Two entrepreneurs working on their bills in the retail store

Retail spending in Canada showed early signs of a slowdown just as the holiday shopping season ramped up this fall, according to new figures from Statistics Canada released Tuesday.

Preliminary numbers for November suggest a pullback in retail sales, the federal agency said.

The reading came as higher prices for basics like gas and food helped boost retail sales 1.4% to $62.0 billion in October. However, overall retail spending was unchanged in volume terms for the month.

The data points to “a continuation of the stagnant trend that has persisted throughout this year,” CIBC Capital Markets senior economist Andrew Grantham said in a client note.

Statistics Canada’s early figures for November indicated a weakening of spending on goods despite Black Friday sales sweeping stores at the end of the month.

The agency’s preliminary estimate pointed to a 0.5% drop in retail sales last month, but cautioned the figure would be revised.

The numbers suggest goods spending “is going nowhere fast, with inflation and higher interest rates denting households’ desire and ability to increase spending volumes,” Grantham said.

While spending on services is expected to be a small bright spot in the last quarter of 2022, even that could fade in the new year, he added.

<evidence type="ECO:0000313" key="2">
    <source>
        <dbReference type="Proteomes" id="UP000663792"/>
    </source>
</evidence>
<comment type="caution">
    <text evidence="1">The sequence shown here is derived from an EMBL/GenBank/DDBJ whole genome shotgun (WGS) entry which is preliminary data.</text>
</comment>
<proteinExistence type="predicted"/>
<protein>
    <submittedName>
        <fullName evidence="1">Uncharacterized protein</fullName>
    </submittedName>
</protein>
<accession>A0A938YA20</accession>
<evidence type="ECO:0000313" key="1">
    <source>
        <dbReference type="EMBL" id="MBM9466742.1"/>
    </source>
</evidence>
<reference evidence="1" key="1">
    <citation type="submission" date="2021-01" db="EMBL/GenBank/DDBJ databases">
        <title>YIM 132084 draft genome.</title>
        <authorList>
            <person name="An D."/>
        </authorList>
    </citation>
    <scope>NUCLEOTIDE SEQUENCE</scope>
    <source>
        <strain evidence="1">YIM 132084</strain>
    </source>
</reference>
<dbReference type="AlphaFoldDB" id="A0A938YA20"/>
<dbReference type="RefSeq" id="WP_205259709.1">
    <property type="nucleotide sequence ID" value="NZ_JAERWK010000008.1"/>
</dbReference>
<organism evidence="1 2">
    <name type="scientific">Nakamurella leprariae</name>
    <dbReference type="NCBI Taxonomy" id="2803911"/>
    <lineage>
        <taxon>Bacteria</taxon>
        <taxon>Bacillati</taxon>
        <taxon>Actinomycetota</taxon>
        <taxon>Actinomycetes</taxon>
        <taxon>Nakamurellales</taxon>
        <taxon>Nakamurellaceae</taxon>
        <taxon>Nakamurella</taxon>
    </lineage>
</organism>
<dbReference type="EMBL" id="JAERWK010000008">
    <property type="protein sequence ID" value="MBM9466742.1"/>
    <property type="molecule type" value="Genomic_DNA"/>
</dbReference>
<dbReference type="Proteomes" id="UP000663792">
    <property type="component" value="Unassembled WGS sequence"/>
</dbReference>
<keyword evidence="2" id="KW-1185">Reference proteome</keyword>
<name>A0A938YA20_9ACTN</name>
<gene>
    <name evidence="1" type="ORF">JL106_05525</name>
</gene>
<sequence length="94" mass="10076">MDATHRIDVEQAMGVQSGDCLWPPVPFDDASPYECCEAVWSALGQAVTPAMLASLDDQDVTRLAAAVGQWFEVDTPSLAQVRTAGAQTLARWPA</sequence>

“As we move into 2023 and higher interest rates start to impact a greater proportion of households, even services spending could begin to struggle,” Grantham said.

For October, higher prices boosted sales at gasoline stations by 6.8%, but gas station sales in volume terms fell 3.3%.

Sales at food and beverage stores rose 2.2%, led higher by supermarkets and other grocery stores, which gained 2.5%.

Core retail sales in October — which exclude gasoline stations and motor vehicle and parts dealers — rose 0.9%.

Meanwhile, sales on more discretionary items appeared to slow.

Sales at furniture and home furnishings stores dropped 1% in October compared with the previous month.

Electronics and appliance stores recorded a 0.9% decline in sales, clothing and clothing accessories stores saw sales fall 0.6% and sales at sporting goods, hobby, book and music stores were down 0.5%, Statistics Canada said.